Yusef is witness and observer. Jehangir is his muse and circling around the heart of the Muslim punk house are Rabeya, the riot grrrl “baggy ninja with various band patches on her flowing burqa,” Muzammil, the liwatacore (gay Muslim punk), Umar, homophobic, sexist, and fundamentalist, Lynn, the blonde dreadlocked vegan apostate in tank tops, Fasiq Abasa, a skater, crust gutter punk Amazing Ayuub, and Rude Dawud.
The Taqwacores is not so much plot or character driven but rather propelled by philosophical and religious discussion. It is essay, rumination, discovery, defining redefining faith, beauty, love, ethics, obligation, and oh, the guilt. Characterization is sometimes sacrificed for exploration of truth. What do we find in religion and music, specifically Islam and punk rock? Does the same philosophical vein exist in both or is there a rejection of philosophy, instead something fervid and visceral, or fascist and nihilistic? How do we define honest adherence to punk and Islam? There is salvation, destruction, control, discipline, and this self-flagellating search for authenticity. Is Umar the “real” Muslim because his asceticism, sexism, and homophobia are buttressed by hadiths? Jehangir in his openheartedness and living, really living, embodies a more permissive, compassionate, mystic Islam and Yusef wrestles with indecision about his correct path. Yusef symbolizes the ambiguity and empty vessel quality that punk can provide those looking for a lens and a guide.
There is an ideological toughness, a dogmatism to hardcore religion and hardcore music. And punk, like Islam, is more all-encompassing lifestyle, rather than a diversion. At least it can be.
Yusef is maddened and divided by an identity struggle, his allegiances and devotions, his heroes, his place in Islam and punk, and the sex.
Once the car drove out of sight I went off the porch myself and walked. Had no idea where I was going or even what time of night it was. Walked up the street and turned the corner. Looked at all the houses, the lights out in every one, wondering what it would have been like to be Umar and walk through neighborhoods in moral opposition to everything, and then wondering whether he had something beautiful that I had lost; had I really reasoned above so much of my religion, or merely sold out for the path of least resistance? It would have been a hassle to pray faithfully five times daily, but Umar did it... But if there was something beautiful in Umar, why did it block him from seeing the beauty in Lynn? She had so much love and faith that she didn’t even need religion anymore. Or she was just lazy... It was so easy to imagine them, each in their standard costumes: spikes, mohawks, burqas, patches, tattoos, sunglasses, porkpie hats, hoodies. And then there was me. What the hell was my place in that zoo?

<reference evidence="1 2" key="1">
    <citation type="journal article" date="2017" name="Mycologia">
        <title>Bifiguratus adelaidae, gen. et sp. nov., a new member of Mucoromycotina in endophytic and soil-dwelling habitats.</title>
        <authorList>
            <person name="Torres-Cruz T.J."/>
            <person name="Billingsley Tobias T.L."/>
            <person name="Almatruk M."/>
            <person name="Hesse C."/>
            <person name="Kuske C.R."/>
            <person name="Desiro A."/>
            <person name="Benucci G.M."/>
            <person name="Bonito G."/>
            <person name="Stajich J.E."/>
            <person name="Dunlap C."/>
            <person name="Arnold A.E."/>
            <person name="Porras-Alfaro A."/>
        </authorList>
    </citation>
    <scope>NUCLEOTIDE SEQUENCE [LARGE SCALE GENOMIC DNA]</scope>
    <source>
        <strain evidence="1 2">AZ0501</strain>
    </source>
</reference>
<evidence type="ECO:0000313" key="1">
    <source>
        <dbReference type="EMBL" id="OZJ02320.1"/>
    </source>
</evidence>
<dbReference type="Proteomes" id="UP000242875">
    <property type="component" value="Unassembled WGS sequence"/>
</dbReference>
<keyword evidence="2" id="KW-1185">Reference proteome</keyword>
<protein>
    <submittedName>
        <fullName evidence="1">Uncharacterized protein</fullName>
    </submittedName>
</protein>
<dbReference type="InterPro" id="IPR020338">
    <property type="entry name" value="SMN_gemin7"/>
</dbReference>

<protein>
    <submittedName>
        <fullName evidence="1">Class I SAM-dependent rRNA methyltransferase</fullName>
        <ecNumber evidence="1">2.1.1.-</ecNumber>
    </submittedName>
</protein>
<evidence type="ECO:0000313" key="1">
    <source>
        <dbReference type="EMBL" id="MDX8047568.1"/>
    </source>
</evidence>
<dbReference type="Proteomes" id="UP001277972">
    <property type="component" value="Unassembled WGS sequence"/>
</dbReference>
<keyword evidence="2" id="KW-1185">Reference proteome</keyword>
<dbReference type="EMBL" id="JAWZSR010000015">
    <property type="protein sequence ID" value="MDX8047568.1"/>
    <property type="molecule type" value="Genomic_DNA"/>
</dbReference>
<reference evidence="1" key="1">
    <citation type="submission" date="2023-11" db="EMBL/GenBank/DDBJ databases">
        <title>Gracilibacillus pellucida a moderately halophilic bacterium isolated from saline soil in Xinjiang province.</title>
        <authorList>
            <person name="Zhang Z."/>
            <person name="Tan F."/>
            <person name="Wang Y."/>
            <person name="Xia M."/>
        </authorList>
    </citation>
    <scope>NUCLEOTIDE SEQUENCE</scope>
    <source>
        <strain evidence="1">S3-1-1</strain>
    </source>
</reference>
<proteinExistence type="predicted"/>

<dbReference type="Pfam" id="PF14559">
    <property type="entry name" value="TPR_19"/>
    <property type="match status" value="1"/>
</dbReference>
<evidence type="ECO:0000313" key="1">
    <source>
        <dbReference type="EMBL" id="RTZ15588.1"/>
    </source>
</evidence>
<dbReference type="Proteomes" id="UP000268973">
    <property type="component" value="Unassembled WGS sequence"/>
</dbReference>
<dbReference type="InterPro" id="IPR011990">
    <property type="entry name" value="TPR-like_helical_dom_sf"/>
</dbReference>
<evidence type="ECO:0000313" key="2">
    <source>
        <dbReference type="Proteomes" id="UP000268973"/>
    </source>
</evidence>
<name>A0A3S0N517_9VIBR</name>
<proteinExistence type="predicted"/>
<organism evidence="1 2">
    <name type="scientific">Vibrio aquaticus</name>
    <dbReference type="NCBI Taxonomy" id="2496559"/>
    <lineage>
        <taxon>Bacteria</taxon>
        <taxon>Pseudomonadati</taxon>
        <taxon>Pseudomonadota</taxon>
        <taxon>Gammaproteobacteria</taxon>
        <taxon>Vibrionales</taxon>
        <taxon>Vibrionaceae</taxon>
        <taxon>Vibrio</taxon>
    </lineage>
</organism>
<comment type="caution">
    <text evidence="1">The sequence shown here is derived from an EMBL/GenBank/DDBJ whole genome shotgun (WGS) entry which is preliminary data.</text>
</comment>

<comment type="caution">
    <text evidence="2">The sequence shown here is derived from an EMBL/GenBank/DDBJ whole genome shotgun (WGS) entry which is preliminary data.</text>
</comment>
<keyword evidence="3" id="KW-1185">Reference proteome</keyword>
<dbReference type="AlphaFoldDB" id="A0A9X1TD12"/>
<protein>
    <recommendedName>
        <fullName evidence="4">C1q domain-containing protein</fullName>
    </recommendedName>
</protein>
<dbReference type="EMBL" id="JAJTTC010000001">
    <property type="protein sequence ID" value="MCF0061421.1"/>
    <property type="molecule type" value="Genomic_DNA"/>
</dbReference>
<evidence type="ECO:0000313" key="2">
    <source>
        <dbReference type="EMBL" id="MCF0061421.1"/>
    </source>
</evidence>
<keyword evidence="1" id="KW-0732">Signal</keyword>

Knight has given us something wonderful: Introductory Islam, (a dictionary and Islam reference are essential companions for readers unfamiliar with Islamic terminology) a head-on clash of punk and the Quran: pizza box for a prayer rug, baseball bat in the wall for qiblah. And in some ways the only plot here is the late bloom coming of age in learning how to masturbate to Victoria’s Secret.
For a book that has inspired a Muslim punk scene, there is also something here refusing the salvation-bestowing powers of punk and Islam. Yusef ultimately moves back home and we wonder how can we sustain the orgiastic fever of the believer.
The Taqwacores: A Novel by Michael Muhammad Knight